Sunday, April 7, 2013

Jane Whitefield's Poisoned Flower

Reviewed by James L. Thane
3 stars out of five
I've long been a huge fan of Thomas Perry's Jane Whitefield series. Jane is a contemporary Seneca Indian woman who lives in upstate New York. She's a "guide" who helps endangered people escape their current lives and settle into new ones. She often does this at great risk to herself since the villains chasing after the people that Jane is rescuing are most often very devious and extremely evil. A particular joy of the series is watching the ways in which Jane helps her clients disappear.

Poison Flower is the seventh book in the series, which Perry began in 1995. He published a new Jane Whitefield novel annually until 1999. He then took a ten-year break before the sixth book appeared in 2009. As this book opens, Jane disables a police guard and breaks free James Shelby, a convicted murderer who has been brought back to court for a routine procedure. Shelby's sister has convinced Jane that he was wrongly convicted and Jane agrees to help him escape.

Leaving the courthouse, though, Jane encounters five thugs who work for the man who framed Shelby. Shelby escapes and goes to the place where he and Jane have agreed to meet. Jane, though, is shot and captured by the bad guys who brutally torture her in an effort to force her to tell them where they can find Shelby.

This is still very early in the book and through a clever ruse and utilizing her own skills as a warrior, Jane manages to escape and make her way to the rendezvous with Shelby. Along the way she picks up a battered woman from a shelter and the three of them then collect Shelby's sister who will obviously be a target of the vicious thugs. The bulk of the book consists of the efforts of Jane and the three people whose lives now depend on her to escape the bad guys so that Jane can settle the three safely into new lives.

It's a good read and it's fun to watch Jane at work again. Still, I confess to having some concerns about the book. (I should note, in fairness, that this book was very well reviewed by professional critics who apparently did not share these concerns. This doubtless means that the wise reader will stop at this point and ignore the following.):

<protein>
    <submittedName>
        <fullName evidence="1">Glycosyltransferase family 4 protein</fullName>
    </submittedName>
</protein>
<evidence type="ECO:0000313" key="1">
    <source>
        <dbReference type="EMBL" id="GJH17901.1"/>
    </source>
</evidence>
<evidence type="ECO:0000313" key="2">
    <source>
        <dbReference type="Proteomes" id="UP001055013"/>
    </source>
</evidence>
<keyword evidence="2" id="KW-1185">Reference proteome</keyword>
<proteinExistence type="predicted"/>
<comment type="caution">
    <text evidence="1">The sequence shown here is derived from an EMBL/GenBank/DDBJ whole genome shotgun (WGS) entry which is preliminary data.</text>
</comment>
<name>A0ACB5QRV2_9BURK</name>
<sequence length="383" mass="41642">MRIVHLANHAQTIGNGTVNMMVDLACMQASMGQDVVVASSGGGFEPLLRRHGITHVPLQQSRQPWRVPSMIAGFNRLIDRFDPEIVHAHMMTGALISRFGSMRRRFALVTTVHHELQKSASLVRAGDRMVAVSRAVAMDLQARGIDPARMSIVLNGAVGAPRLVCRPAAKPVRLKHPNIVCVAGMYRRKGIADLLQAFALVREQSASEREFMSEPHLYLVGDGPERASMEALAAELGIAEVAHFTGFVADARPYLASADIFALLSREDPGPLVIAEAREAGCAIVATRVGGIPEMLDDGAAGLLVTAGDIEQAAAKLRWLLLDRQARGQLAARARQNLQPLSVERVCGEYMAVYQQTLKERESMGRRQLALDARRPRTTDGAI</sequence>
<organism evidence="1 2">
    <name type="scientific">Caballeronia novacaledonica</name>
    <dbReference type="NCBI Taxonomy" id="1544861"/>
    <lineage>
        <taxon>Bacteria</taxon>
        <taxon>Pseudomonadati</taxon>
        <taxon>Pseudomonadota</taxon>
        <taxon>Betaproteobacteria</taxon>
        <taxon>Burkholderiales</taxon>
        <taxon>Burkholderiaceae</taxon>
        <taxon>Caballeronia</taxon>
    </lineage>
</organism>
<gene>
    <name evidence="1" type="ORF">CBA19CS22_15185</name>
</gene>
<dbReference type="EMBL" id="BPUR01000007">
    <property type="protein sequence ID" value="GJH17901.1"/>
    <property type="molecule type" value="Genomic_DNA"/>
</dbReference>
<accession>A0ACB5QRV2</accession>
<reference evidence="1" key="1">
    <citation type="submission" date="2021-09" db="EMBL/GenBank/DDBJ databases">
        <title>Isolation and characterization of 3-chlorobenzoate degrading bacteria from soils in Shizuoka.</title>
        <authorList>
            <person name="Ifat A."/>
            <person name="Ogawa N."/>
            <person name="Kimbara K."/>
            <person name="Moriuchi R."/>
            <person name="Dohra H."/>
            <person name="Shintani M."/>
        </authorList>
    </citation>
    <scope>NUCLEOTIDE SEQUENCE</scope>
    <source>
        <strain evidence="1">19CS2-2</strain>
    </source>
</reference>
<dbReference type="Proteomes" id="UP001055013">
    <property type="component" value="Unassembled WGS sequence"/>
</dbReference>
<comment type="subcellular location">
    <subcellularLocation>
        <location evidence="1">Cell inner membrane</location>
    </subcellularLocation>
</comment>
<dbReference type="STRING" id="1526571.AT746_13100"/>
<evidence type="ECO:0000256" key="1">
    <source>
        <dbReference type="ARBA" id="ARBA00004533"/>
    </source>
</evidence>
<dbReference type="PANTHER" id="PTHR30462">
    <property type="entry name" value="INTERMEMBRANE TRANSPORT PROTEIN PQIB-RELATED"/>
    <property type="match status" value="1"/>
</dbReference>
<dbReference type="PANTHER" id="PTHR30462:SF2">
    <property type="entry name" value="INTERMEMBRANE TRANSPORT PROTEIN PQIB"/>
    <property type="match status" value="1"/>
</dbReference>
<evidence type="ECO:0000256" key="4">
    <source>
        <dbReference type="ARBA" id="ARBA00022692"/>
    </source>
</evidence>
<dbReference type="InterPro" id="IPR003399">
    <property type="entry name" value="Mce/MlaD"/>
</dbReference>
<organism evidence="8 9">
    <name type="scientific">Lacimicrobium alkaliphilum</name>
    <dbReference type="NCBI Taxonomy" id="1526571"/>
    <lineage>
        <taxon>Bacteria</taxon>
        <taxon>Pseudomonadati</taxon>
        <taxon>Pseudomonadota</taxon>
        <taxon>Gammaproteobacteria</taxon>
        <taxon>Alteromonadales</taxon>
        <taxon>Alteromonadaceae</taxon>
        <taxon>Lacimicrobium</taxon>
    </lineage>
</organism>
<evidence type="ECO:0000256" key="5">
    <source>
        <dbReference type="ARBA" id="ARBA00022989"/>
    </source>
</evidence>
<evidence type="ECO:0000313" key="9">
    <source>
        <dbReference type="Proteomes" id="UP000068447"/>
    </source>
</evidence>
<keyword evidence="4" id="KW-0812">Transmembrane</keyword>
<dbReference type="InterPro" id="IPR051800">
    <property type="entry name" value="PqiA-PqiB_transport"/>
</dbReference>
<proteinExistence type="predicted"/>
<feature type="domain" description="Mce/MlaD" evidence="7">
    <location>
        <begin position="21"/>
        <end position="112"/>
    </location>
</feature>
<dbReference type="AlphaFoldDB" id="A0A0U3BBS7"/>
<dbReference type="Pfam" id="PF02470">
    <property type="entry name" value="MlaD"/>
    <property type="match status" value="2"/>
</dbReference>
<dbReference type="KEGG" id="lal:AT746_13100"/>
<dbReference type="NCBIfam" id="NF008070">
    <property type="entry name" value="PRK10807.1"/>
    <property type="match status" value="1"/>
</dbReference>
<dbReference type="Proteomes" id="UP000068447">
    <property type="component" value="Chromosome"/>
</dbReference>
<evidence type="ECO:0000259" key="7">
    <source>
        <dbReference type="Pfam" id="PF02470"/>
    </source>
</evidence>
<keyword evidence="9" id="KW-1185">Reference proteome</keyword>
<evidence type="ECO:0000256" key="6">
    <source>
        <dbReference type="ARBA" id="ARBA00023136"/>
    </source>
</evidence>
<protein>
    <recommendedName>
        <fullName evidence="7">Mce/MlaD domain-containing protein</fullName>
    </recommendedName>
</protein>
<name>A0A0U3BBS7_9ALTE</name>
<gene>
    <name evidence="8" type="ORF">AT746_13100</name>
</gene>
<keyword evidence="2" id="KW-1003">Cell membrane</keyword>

I found it hard to accept the idea that Jane would bust a convicted killer out of jail. All of Jane's previous "clients" have been genuinely sympathetic victims that the reader could immediately empathize with. In this case, Jane has no hard evidence that Shelby is actually innocent. She is apparently acting on her gut instincts that tell her that Shelby's sister is correct in insisting that he was framed for a murder he did not commit. It's one thing for Jane to rescue an abused wife and spirit her away from a sadistic violent husband. It seems quite another for her to substitute her own wisdom for that of the police, prosecutors, jurors and judge who convicted Shelby and thus break him free. This just seemed wrong to me and it clouded my whole experience of reading the book.

I also couldn't figure out why the five thugs would show up for a routine court hearing. Certainly they have no way of knowing that Jane is about to break the guy out. Why are they there? We never learn.

In the process of breaking Shelby free, Jane commits any number of serious crimes. The police as well as the thugs are in hot pursuit. The cops have Jane's description and her picture. Jane is concerned about avoiding the cops but apparently assumes that if she survives this ordeal she will be able to simply return to her "real" life as a New York housewife with no legal repercussions. This also apparently assumes that no one in her hometown is going to be watching the Great Escape play out on cable news and say, "Ohmigod--look! That's Jane from next door!"